Phormio, by Terence


The Old Bard finding it impossible
To draw our Poet from the love of verse,
And bury him in indolence, attempts
By calumny to scare him from the stage;
Pretending that in all his former plays
The characters are low, and mean the style;
Because he ne’er describ’d a mad-brain’d youth,
Who in his fits of frenzy thought he saw
A hind, the dogs in full cry after her;
Her too imploring and beseeching him
To give her aid. — But did he understand
That, when the piece was first produc’d, it ow’d
More to the actor than himself its safety,
He would not be thus bold to give offense.
— But if there’s any one who says, or thinks,
“That had not the Old Bard assail’d him first,
Our Poet could not have devis’d a Prologue,
Having no matter for abuse;” — let such
Receive for answer, “that although the prize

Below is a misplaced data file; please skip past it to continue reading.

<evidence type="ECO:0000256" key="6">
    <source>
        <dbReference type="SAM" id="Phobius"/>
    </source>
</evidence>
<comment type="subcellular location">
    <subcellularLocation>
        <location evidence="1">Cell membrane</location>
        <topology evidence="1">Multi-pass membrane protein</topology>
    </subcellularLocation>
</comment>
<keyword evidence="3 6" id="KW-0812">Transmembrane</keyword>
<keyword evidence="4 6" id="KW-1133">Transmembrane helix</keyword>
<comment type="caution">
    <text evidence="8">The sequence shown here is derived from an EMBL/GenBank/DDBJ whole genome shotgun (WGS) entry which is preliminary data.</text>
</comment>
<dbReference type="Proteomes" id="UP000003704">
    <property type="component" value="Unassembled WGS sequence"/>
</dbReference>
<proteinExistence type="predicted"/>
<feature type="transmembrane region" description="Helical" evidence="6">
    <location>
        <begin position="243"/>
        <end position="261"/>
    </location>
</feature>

To all advent’rers is held out in common,
The Veteran Poet meant to drive our Bard
From study into want: He therefore chose
To answer, though he would not first offend.
And had his adversary but have prov’d
A generous rival, he had had due praise;
Let him then bear these censures, and reflect
Of his own slanders ’tis the due return.
But henceforth I shall cease to speak of him,
Although he ceases not himself to rail.”
But now what I’d request of you, attend:
To-day I bring a new play, which the Greeks
Call Epidicazomenos; the Latins,
From the chief character, name Phormio:
Phormio, whom you will find a parasite,
And the chief engine of the plot. — And now,
If to our Poet you are well inclin’d,
Give ear; be favorable; and be silent!
Let us not meet the same ill fortune now
That we before encounter’d, when our troop
Was by a tumult driven from their place;
To which the actor’s merit, seconded
By your good-will and candor, has restor’d us.

Last updated Sunday, March 27, 2016 at 12:01